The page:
by Chris Perry (Editor), Christopher Hight (Editor)
Exploring how today's most compelling architecture is emerging from new forms of collaborative practice, this title of AD engages three predominant phenomena: architecture's relationship with digital and telecommunication technology; the media; and economies of globalisation. The articles in the issue explore the relationship between these readings and examine, for the first time, the implications of these phenomena upon forms of architectural invention and production. While much attention has been focused upon the influence of digital media on architectural form and technique, little has examined its far broader implications for forms of architectural practice. Yet, as with modernism and the professionalization of architecture at the end of the 19th century and the rise of architectural corporations in the mid-20th century, the future of architectural design will inevitably depend upon reconfigurations of architectural authorship.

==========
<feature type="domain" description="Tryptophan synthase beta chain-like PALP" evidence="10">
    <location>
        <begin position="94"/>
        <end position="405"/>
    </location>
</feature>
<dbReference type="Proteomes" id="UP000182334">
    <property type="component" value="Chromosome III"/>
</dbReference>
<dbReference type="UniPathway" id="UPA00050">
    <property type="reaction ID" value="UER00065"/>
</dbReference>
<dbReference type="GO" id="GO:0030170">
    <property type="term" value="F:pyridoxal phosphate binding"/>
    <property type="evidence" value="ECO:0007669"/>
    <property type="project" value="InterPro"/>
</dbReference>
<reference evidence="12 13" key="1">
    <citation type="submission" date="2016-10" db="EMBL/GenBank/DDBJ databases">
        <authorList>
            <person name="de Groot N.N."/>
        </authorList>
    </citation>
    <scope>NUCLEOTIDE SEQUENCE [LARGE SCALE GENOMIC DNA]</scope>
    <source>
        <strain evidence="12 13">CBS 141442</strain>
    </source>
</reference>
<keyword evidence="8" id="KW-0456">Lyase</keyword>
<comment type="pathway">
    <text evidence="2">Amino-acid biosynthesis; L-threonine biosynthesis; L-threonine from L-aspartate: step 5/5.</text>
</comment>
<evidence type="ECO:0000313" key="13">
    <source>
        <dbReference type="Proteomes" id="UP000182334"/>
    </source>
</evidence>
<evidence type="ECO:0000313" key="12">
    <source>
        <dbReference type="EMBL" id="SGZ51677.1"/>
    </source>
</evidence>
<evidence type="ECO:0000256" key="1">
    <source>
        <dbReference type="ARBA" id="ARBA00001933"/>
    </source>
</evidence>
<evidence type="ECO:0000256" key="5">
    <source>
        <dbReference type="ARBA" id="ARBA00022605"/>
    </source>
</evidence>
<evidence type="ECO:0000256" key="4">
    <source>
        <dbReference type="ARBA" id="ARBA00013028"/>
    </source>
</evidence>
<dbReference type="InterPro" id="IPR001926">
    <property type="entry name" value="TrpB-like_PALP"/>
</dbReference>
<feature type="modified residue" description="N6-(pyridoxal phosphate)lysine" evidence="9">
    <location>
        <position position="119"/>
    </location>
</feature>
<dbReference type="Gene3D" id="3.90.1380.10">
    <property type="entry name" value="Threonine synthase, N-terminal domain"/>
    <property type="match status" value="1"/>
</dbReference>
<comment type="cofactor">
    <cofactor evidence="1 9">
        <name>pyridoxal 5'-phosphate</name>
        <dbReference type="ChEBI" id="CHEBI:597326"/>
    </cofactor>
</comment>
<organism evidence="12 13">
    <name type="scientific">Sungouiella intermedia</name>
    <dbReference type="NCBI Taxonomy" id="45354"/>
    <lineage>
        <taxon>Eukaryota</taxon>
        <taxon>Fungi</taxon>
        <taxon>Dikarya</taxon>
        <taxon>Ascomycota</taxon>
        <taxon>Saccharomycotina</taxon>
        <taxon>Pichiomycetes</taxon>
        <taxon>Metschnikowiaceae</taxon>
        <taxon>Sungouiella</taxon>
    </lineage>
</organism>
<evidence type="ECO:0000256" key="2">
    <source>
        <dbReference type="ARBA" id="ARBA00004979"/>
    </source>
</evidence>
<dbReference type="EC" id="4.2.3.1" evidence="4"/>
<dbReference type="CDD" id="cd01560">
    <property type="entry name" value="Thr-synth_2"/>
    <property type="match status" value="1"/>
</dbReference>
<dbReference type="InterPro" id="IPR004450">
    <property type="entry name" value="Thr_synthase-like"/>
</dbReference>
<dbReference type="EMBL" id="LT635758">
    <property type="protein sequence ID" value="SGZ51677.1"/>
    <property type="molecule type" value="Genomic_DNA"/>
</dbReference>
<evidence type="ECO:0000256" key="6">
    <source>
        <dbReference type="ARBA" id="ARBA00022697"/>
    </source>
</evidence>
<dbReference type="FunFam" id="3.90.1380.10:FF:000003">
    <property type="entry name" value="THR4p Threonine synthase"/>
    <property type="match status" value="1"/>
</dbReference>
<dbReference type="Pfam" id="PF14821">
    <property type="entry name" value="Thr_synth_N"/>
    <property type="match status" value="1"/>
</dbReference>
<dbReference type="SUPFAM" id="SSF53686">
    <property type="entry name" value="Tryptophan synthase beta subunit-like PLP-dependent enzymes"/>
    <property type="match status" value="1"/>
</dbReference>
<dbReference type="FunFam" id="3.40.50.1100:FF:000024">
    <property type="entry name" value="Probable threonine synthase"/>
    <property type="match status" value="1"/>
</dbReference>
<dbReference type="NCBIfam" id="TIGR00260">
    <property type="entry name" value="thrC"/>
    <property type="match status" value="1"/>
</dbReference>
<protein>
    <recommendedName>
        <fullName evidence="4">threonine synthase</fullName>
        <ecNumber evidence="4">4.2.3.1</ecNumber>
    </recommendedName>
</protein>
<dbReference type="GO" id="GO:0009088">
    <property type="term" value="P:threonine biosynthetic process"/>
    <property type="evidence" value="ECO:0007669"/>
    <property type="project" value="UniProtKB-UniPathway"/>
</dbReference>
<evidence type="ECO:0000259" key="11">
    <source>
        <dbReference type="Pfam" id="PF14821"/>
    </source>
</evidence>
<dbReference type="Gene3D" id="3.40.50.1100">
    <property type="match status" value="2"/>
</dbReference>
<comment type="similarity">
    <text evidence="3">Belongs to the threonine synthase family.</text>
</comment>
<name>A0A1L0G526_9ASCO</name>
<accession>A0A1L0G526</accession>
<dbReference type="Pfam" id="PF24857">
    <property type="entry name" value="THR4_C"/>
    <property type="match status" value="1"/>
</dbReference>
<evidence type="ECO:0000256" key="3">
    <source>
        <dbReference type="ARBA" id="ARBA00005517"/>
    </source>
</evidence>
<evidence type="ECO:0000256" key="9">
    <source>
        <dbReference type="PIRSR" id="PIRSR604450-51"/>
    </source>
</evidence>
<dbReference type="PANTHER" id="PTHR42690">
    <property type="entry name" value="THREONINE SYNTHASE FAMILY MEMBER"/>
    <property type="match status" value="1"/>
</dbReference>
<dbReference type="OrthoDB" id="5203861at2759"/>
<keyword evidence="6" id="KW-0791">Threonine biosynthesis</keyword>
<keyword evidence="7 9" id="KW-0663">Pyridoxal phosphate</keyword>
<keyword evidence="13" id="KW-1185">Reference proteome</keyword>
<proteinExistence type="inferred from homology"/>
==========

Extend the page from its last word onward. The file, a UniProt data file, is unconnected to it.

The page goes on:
by Mike Silver (Editor)
"Programming Cultures" explores the relationship between software engineering and the various disciplines that benefit from new codes and programming tools. The title focuses on a range of practices including: aviation design, urban infrastructure simulation, Hollywood special effects, nanotechnology, mathematics and architecture. In terms of building design, "Programming Cultures" specifically examines the potential of new software designed to solve specific visualization and data processing problems from within the profession. The book allows architects to become more familiar with programming rather than basing their work on appropriated systems designed for non-architectural applications (Maya, 3D Studio MAX etc.) and will become a primer for an emerging culture of students; academics and young professionals that are starting to outgrow the predetermined structure of today's most popular modeling and animation packages.